The Ethics of Euthanasia

The Ethics of Euthanasia

Dr Paulina Taboada
Profesor Centro de Bioetica
Pontificia Universidad Catolica de Chile
Alameda 340 Correo Central 1
Santiago, Chile

The Netherlands might be soon not the only country in the world in which euthanasia is legally permissible. The Belgian Senate is presently discussing a proposal to legalize euthanasia. Dutch law allows that a physician terminates the life of a patient on his voluntary, well-considered and sustained request, if the suffering is unbearable and hopeless. If approved, the Belgian legislation will be even more liberal than the Dutch one, in the sense that it would allow euthanasia not only for terminally ill, but also for chronically ill patients.

In the April 2002 number of Bioethics (Vol. 16, n. 2, pp. 154-172), a Dutch lawyer (J. De Haan) wrote an interesting article on "The Ethics of Euthanasia" analyzing the two main arguments provided to justify the "moral permissibility" of the practice of euthanasia in The Netherlands. In short, the most liberal view – referred to by the author as The Pure Autonomy View - sustains that the principle of respect for autonomy is the moral foundation of "legitimate euthanasia". The alternative view – called The Joint View – asserts that euthanasia is only ethical if the autonomous request is sanctioned by the principle of beneficence ("compassion"). Even though the author points out some of the pitfalls and shortcomings of both views, at the end of the paper the question of the justification for "legitimate euthanasia" remains open.

I do not intend to discuss here in depth either the different arguments presented in the paper or its conclusion. I have rather chosen to reflect on one of the paper’s ideas that I found to be specially valuable, namely a relevant clarification of the extension of quality-of-life judgments. The author states: "It is one thing to make a judgment about a person’s quality of life and quite another thing to make a judgment about a person’s value as a person, ‘as such’. Saying that a particular patient has not much quality-of-life left does not imply at all that he himself is not worthwhile." (De Haan 2002, p. 161).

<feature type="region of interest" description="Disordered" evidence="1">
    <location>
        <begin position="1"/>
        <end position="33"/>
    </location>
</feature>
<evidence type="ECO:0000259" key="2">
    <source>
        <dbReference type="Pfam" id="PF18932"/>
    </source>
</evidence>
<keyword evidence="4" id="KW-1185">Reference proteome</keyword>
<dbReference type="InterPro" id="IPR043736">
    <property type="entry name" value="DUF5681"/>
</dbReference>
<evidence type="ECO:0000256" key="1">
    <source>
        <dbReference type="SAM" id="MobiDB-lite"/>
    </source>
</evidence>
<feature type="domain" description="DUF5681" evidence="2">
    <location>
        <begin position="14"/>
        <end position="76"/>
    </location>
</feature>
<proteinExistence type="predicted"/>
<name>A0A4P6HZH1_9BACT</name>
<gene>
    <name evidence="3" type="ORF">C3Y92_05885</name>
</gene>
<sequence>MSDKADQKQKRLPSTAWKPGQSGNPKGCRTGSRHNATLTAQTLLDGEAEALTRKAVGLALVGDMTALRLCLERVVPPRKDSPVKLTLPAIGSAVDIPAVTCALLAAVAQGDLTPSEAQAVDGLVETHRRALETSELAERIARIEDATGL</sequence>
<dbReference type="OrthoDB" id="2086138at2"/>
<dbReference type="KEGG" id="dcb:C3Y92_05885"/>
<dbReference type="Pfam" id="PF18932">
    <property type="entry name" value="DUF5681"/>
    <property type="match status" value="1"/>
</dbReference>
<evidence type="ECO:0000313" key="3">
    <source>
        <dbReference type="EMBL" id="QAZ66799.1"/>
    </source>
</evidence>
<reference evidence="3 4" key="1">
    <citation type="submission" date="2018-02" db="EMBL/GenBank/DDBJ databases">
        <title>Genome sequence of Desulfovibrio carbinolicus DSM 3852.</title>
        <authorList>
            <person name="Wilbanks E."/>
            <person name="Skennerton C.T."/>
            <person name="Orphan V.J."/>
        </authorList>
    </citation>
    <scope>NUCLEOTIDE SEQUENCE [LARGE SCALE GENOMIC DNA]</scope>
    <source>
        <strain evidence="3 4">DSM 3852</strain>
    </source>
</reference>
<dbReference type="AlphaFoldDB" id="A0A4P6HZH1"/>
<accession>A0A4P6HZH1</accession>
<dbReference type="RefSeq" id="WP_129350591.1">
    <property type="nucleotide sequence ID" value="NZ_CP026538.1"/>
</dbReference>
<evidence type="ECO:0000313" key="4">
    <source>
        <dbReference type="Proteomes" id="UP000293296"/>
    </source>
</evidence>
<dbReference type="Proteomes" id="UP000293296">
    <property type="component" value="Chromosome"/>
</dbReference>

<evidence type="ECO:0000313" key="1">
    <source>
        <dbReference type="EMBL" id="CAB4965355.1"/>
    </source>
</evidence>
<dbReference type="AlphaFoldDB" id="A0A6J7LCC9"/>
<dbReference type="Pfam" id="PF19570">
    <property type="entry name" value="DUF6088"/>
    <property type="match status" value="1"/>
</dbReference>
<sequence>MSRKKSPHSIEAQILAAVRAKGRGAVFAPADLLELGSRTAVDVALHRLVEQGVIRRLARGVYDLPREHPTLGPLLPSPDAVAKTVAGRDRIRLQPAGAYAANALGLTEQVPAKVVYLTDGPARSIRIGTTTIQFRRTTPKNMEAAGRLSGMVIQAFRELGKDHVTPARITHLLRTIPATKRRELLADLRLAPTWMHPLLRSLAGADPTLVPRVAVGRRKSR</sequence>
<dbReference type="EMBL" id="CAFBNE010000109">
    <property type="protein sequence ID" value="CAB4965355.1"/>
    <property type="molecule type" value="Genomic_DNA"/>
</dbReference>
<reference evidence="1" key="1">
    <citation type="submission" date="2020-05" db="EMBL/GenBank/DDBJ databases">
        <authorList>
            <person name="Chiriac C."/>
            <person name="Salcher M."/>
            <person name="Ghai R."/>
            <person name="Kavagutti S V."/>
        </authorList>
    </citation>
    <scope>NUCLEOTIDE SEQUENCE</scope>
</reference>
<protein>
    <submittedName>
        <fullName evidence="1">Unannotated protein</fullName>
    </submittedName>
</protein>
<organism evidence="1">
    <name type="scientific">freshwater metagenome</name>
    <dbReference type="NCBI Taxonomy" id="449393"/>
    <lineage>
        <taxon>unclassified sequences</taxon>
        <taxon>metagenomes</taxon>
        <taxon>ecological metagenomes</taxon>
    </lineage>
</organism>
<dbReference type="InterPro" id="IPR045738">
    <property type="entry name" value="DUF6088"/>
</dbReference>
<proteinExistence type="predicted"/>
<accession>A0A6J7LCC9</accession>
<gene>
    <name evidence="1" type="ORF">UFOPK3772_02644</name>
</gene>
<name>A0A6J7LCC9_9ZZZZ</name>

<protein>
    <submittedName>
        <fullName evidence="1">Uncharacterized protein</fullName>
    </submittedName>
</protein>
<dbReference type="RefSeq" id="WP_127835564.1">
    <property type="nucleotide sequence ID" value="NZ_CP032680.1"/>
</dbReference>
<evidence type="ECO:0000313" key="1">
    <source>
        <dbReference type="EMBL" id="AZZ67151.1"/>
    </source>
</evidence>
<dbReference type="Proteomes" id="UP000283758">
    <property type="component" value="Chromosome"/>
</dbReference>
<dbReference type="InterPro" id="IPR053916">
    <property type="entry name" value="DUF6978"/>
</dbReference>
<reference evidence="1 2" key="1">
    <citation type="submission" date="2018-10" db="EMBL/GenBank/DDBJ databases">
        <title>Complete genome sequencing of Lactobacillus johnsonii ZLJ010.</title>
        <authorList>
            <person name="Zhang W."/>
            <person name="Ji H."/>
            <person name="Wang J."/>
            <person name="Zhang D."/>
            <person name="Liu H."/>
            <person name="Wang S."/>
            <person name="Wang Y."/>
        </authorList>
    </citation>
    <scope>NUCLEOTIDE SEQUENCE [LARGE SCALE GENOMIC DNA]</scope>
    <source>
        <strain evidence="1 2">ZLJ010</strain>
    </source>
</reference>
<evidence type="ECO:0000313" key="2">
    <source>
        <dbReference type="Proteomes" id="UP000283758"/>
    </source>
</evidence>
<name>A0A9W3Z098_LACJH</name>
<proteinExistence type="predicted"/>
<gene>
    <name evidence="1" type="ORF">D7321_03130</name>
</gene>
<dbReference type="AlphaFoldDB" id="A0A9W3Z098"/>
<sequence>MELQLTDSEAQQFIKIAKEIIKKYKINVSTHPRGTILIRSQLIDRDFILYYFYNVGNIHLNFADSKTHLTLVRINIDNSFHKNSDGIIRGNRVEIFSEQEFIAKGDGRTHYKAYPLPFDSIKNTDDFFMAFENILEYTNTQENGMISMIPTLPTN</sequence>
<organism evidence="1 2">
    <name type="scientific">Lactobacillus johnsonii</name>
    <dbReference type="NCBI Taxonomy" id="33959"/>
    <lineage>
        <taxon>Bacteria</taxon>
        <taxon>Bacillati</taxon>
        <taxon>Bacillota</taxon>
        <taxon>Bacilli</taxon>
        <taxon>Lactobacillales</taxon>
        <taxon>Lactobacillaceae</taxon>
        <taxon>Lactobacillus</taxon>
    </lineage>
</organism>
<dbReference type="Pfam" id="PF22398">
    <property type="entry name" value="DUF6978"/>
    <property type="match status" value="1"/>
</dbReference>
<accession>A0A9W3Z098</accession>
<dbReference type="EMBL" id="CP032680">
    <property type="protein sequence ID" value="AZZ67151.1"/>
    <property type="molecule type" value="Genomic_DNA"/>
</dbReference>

The idea that quality-of-life judgments leave the right to life entirely intact is extremely relevant for shedding some light on the current debate on so-called "legitimate euthanasia". Indeed, these judgments do not need to be understood in way the Nazi ideology did: ein lebensunwertes Leben (‘a life that is not worth living’). Genuine compassion involves both the awareness of the particular content of another person’s suffering, and the awareness of the essential dignity of the person in her suffering. Hence, eliminating the person in order to eliminate her suffering cannot be conceived as a truly compassionate act, because the very ‘object’ of compassion would be eliminated this way: the suffering person. An authentically compassionate act intends to eliminate - or at least alleviate - the suffering and/or its sources, while affirming the value of the person who is suffering.

We should keep in mind that for evaluating the ethical character of any concrete medical act - like any free human act - the fundamental question that needs to be answered is always: "Which are the ethical principles or values that are actualised and/or violated through this act?" In other words, we have to ask: "Which kind of person and/or society do we want to become through our present decisions?" It remains to be seen what effects the tendency towards an individualised autonomy will yield within a context of declining solidarity in and an increasing economic pressure on the health care systems.

Dr. Paulina Taboada, MD, PhD
Palliative Care and Bioethics